by Nilanjana Sengupta
Last night I returned to Singapore after spending a few days in Myanmar. I had gone expecting to find a country basking in the golden glow of post-election euphoria with perhaps red and yellow NLD banners festooned across city streets. Instead, both Yangon and Mandalay appeared strangely sterilised, scrubbed clean of any remaining signs of the election. And there was a palpable sense of nervous waiting, almost as if the country hung on the edge of a cliff. When I congratulated a friend on the election victory, she merely nodded and looked away, allowing an uncomfortable silence to hang between us and when I asked another if Daw Suu had visited Mandalay for campaigning he hurriedly replied, “No, no she didn’t have to” and changed the topic. I realised the election was a subject best left un-broached: there was too much at stake, too many years of hopes and dreams impossible to be articulated in a few words.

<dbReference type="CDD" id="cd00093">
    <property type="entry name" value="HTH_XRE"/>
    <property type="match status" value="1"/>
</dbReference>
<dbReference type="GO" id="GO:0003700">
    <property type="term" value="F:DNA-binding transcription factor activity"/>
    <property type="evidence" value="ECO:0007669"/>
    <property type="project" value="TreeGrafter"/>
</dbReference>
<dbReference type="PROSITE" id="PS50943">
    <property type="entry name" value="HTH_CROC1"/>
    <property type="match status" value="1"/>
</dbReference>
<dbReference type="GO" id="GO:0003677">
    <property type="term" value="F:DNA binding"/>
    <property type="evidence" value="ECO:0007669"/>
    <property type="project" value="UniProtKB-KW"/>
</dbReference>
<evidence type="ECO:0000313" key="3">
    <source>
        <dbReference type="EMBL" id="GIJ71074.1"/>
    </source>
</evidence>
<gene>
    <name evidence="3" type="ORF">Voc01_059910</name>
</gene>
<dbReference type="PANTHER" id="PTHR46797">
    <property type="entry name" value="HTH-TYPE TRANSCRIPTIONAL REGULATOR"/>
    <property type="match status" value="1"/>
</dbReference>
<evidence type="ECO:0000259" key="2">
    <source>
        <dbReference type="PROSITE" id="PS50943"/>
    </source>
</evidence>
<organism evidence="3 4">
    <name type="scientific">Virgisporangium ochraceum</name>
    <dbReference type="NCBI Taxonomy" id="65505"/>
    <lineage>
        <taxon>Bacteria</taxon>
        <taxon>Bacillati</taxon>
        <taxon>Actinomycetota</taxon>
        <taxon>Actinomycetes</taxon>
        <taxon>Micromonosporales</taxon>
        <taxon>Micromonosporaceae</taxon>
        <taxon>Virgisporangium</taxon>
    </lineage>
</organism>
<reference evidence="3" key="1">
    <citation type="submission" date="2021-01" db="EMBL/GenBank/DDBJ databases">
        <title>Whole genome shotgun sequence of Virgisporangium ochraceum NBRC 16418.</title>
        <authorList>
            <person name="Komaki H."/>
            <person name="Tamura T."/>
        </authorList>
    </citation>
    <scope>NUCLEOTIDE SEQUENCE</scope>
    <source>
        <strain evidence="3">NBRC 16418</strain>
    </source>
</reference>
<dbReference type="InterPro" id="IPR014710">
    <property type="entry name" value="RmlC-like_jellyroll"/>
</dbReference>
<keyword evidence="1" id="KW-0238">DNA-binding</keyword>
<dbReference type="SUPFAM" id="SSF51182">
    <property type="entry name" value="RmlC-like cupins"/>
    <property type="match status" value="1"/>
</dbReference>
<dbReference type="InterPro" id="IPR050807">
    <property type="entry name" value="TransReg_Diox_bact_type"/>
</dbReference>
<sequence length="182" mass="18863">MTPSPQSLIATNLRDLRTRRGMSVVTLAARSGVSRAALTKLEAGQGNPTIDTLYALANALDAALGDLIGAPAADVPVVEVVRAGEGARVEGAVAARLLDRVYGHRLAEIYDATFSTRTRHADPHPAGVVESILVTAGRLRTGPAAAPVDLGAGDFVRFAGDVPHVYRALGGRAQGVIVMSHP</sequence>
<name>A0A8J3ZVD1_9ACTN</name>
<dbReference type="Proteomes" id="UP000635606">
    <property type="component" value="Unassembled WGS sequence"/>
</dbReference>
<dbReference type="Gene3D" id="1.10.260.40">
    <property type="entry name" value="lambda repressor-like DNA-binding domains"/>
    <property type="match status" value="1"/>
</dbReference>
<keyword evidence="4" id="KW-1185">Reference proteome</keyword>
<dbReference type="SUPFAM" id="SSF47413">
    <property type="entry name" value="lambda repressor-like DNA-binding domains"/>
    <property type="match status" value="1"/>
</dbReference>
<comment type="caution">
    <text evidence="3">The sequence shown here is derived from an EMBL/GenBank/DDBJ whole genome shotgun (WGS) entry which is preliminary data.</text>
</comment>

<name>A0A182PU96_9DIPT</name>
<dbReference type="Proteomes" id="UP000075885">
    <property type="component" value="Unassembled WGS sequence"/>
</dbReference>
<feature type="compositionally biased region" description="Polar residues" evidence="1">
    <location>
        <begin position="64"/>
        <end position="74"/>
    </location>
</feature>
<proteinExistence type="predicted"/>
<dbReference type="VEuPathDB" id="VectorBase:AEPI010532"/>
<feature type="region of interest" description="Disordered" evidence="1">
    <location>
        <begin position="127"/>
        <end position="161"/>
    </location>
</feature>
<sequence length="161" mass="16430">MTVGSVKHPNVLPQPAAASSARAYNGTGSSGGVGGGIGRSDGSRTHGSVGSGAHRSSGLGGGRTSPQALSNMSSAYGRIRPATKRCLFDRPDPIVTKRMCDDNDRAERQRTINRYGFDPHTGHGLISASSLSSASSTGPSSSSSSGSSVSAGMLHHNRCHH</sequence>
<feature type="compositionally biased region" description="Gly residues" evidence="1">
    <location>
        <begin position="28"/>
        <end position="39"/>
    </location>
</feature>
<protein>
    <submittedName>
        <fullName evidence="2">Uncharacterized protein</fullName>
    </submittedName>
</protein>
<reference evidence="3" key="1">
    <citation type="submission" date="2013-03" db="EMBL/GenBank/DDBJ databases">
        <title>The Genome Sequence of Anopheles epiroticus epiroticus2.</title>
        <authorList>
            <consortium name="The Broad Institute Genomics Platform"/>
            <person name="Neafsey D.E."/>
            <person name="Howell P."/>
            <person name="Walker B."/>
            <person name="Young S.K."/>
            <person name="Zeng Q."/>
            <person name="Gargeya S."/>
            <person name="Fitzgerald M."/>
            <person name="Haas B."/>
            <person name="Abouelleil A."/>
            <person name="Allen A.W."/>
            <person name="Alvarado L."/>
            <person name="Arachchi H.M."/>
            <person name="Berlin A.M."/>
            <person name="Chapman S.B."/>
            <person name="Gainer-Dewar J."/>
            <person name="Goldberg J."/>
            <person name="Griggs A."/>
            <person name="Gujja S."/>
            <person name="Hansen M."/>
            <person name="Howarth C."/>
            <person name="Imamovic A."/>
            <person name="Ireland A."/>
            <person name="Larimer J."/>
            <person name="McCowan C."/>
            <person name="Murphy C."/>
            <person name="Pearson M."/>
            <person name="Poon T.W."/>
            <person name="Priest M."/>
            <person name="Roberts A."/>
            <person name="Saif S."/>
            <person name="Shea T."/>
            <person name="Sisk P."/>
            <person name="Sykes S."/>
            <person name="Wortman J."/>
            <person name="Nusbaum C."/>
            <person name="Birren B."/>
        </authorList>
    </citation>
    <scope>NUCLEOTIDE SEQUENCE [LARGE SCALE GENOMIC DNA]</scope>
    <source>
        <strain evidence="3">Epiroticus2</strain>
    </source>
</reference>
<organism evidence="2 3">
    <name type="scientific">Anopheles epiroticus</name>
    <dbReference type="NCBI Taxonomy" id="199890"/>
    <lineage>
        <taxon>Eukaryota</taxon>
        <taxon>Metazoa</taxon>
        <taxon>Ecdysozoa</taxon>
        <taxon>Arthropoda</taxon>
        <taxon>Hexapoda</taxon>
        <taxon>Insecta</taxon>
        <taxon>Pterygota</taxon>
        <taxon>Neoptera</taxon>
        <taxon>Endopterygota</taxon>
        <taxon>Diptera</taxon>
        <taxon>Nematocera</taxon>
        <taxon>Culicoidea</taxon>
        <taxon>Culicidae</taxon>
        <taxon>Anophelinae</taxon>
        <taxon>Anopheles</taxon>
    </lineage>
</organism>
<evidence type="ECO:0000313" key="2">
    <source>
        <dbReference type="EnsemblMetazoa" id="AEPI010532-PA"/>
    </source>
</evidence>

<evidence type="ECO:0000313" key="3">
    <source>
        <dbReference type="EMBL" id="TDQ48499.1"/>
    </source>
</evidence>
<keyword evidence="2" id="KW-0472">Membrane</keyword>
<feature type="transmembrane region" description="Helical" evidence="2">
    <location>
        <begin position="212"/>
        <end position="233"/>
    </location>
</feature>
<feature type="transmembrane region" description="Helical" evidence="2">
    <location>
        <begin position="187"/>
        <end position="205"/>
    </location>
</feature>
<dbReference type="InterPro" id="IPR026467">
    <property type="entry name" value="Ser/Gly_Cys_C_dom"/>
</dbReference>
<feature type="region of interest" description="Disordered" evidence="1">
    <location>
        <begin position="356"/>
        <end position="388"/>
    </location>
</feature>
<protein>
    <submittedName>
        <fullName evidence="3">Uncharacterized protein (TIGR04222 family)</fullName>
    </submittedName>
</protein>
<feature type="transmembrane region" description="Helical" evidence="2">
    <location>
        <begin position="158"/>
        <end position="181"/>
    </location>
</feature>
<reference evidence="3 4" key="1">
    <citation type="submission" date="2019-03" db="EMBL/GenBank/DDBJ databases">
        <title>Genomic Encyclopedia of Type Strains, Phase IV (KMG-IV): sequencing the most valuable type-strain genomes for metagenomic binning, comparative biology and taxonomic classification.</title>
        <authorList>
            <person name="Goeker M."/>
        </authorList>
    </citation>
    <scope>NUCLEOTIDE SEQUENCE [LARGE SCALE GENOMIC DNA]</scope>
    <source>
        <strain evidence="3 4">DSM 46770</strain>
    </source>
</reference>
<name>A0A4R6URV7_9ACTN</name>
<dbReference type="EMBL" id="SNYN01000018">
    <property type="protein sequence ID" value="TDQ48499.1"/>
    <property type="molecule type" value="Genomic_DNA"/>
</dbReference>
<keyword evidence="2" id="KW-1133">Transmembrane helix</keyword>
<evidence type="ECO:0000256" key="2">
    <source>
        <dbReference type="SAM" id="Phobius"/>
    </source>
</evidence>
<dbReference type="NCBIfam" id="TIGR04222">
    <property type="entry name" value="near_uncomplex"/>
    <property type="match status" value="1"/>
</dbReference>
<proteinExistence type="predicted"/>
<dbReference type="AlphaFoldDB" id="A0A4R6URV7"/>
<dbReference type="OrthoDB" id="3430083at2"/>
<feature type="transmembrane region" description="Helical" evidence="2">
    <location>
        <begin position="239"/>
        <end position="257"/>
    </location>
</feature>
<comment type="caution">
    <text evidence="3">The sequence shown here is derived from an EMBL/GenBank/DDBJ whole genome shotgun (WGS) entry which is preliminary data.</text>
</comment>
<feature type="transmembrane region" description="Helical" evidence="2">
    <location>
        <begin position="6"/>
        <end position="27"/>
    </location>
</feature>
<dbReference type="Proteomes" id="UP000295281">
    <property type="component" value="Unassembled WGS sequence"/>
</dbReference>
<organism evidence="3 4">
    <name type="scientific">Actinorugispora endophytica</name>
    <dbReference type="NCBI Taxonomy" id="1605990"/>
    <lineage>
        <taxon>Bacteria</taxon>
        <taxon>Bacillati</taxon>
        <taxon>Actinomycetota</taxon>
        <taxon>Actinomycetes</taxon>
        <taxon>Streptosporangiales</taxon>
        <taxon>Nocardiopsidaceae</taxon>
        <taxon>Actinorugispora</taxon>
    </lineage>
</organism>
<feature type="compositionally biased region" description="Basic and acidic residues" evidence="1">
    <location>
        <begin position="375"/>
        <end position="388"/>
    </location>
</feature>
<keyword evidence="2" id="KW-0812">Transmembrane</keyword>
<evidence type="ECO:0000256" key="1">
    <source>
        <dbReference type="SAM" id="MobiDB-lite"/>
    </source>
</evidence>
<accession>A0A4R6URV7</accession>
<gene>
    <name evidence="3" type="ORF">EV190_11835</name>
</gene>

I could not help but think of yet another period of strange interregnum documented by so many Burmese authors – the period between around mid-August to 18 September 1988. That had been immediately after the nation-wide general strike of 8 August 1988 or shit lay-lon. On 12 August 1988 the hardliner Sein Lwin had stepped down and the more moderate academic, Dr Maung Maung had taken over and what had followed was a brief period of free press even as the nation waited for a transfer of power and a multi-party democracy. Ludu Daw Amar, one of the most revered writers of Myanmar was 73 years old then and had picked up her journalist’s pen after some twenty odd years. Gathering the scattered team of the Ludu publishing house around her and accompanied by her youngest son, Nyi Pu Lay, she had started a daily paper called 8888. In the paper her team reported on the mass movement raging across the country, of the student leader Min Ko Naing’s speeches at Yangon, of the broadcast schedules of Daw Aung San Suu Kyi’s speeches which were to be aired at the Win Light Cinema of Mandalay. But it was Daw Amar who wrote the editorials for 8888. The inhabitants of Mandalay, long starved of her political writing on Burma, readily recognised her style. At that time Daw Amar had written of the need of the Burmese people to stand firm in their convictions and stand united – both the Burmese and the ethnic communities together. In her characteristic way she had drawn an analogy from the jataka tales, writing of the bodhisattva quail that helped a whole flock of quails escape the hunter’s net by advising them to fly in unison. I wished for her presence in this stressful time as well, so sustenance could be drawn from the strength of her voice.